python for everyday tasks

Dan Stromberg drsalists at gmail.com
Sat Nov 23 07:28:18 CET 2013


Teach that Python emphasizes readability.  Perhaps talk about bugs /
lines_of_code being roughly a constant.  Then talk about the fact that
Python generally takes fewer lines of code to express the same thing.  This
implies fewer bugs for many projects.

Teach the fundamental types, with differences from other languages: int,
float (C double), decimal, maybe fractions.  Booleans.  lists, arrays,
dictionaries, sets, tuples, frozensets.

Teach that variables don't have a type, but values do.  Teach a = b.  Teach
a, b = b, a.  Teach that python is duck typed (dynamically typed), and
isn't manifestly or statically typed.  Provide definitions.  Discuss what
it means to be "strongly typed", which doesn't mean what a lot of people
think it does: Python is strongly typed, the main exception being that you
can use almost anything in a boolean context.

Teach the control flow, with differences from other languages: while,
for/else, if/elif/else. break/continue, list comprehensions, and maybe
generator expressions.  Include things like enumerate() and iterators and
with statements.  Probably do yield too - it's not crucial to being
productive in python, but it's plenty useful; probably show how it can
generate powers of 2 forever or something.

Teach that python has builtins, not keywords - IOW, you can redefine list
or int, but you probably shouldn't.  pylint helps with this.

Teach classes with __init__.   Teach __str__, __repr__, and teach __cmp__
or __lt__ (depending on your python version), and perhaps some other magic
methods like (a subset of) emulating a container, or emulating a number.
Maybe talk about Python's stellar built in Timsort that was later adopted
by Java.

Teach pylint, including how to turn off unimportant warnings; I usually do
this in my code, but you can also use a pylintrc.  A short time talking
about pylint (or pychecker or pyflakes, and perhaps pep8 too) should help
them teach themselves quite a bit - think of these as expert systems about
how to write better python.  Personally, I use a pyflakes plugin in vim,
but my default "make" rule invokes pylint for "the" entire project, as well
as my automated tests one at a time.  Sometimes my default "make" rule does
pep8 too, but not always; pylint covers a lot of what pep8 does anyway.

Touch briefly on a cross-platform debugger like winpdb (it's cross-platform
despite the name) or pudb.  Some people will prefer to just do print
functions/statements (again depending on python version), but others will
really value the debugger, and some people will use some of both.

Stress the importance of automated tests relative to other languages.  IMO,
even with pylint, having plenty of good automated tests is crucial in a
large python project, especially if it's multi-programmer.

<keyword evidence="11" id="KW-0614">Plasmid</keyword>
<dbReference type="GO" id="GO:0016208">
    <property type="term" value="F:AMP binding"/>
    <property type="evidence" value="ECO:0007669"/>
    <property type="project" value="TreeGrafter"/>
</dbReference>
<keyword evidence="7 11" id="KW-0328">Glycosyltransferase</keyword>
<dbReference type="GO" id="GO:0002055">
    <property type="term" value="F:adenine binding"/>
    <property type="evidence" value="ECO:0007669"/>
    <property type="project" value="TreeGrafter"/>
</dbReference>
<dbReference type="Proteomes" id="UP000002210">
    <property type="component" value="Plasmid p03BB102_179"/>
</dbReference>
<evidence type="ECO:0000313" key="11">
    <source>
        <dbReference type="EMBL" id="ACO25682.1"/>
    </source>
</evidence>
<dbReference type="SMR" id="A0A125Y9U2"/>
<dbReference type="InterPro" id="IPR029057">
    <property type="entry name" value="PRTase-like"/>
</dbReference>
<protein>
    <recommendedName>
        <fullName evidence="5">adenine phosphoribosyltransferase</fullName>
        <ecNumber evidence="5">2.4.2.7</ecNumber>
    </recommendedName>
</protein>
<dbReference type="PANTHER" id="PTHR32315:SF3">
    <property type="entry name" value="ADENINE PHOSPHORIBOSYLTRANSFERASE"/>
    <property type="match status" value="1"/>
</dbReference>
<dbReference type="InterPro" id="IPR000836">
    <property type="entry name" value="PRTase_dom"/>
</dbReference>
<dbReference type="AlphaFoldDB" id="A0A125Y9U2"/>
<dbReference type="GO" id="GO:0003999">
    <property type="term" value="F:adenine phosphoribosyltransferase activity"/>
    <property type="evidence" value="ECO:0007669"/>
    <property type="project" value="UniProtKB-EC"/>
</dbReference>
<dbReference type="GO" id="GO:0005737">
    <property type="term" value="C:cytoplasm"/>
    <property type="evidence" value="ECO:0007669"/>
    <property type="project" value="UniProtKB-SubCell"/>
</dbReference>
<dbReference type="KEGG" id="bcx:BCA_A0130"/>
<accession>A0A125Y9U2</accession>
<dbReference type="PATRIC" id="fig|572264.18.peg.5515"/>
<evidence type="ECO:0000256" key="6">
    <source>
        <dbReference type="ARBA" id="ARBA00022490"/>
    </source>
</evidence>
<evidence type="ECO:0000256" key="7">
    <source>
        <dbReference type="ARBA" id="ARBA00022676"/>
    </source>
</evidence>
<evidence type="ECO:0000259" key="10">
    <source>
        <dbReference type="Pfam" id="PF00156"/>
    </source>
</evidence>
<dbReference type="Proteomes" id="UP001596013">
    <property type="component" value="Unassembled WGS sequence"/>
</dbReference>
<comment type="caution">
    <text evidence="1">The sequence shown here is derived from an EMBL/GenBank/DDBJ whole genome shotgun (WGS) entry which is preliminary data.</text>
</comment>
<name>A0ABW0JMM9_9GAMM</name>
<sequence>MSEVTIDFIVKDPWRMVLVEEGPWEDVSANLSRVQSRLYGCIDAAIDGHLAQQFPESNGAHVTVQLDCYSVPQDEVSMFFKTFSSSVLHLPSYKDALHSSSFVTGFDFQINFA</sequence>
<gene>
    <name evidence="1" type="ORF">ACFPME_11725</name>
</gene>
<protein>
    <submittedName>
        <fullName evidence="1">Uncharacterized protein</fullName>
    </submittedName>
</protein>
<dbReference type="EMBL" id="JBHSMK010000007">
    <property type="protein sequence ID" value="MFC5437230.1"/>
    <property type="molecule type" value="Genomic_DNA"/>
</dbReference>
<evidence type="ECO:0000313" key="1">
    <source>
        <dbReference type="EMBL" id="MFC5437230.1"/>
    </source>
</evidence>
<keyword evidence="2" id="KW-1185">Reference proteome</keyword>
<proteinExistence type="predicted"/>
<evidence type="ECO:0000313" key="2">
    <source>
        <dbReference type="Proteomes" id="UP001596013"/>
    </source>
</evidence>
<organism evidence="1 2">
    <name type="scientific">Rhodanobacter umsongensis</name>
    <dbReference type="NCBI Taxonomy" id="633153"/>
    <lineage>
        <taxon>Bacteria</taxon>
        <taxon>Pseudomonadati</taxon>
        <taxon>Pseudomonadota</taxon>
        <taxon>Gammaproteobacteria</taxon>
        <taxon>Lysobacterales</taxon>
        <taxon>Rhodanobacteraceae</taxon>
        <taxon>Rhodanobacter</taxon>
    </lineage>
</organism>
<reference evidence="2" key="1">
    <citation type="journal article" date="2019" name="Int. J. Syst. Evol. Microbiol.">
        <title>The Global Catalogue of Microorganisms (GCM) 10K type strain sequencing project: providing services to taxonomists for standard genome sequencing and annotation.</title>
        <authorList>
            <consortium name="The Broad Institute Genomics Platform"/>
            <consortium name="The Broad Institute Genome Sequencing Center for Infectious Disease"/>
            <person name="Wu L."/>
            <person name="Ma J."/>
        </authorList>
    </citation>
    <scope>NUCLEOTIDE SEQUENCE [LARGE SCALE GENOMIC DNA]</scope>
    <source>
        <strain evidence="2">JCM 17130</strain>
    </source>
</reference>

If you have time, provide some guidance about whether to use Python 2.x or
3.x.  IMO, projects that have their dependencies satisfied in 3.x (or have
no dependencies!), should use 3.x today.  Otherwise, use 2.x with "from
__future__" imports where practical.

Talk about decorators.

If you have time, maybe talk about available interpreters: CPython 2.x,
CPython 3.x, Jython (python in java that can call java classes), Pypy
(python in python with a JIT), IronPython (IronPython lacks a standard
library for the most part, but lets you talk to .net classes).  Maybe also
talk about Python in the browser:
http://stromberg.dnsalias.org/~strombrg/pybrowser/python-browser.html .
There was a time when Jython could be used for in-browser-python by
generating .class files, but I don't think it can anymore, and java browser
plugins seem to be disappearing anyway; the world seems to be heading
toward javascript for in-browser, RIA.

Feel free to raid
http://stromberg.dnsalias.org/~dstromberg/Intro-to-Python/for slides.

HTH



On Fri, Nov 22, 2013 at 3:59 PM, <koch.mate at gmail.com> wrote:

> Hello,
>
> I'm about held a short course with the title indicated in the subjects.
> The students are very experienced programmers of our company, with deep
> knoledge on C, C++, C#, Perl and similar languages, but very limited, or
> absolutely no knowledge on python.
>
> what would you teach to such a group in 5x1.5 hours? I'm looking for the
> most interesting, unique topics, emphesizing python's strong points.
>
> I have already a couple ideas:
>  - a general intro about tuples, lists, dicts, sets, and working with these
>  - functional programming tools, functools, itertools, lambda, map, filter
>  - wsgi, pickle
>
> I'd appreciate a lot if you could add some ideas
>
> thanks,
> Mate
> --
> https://mail.python.org/mailman/listinfo/python-list
>
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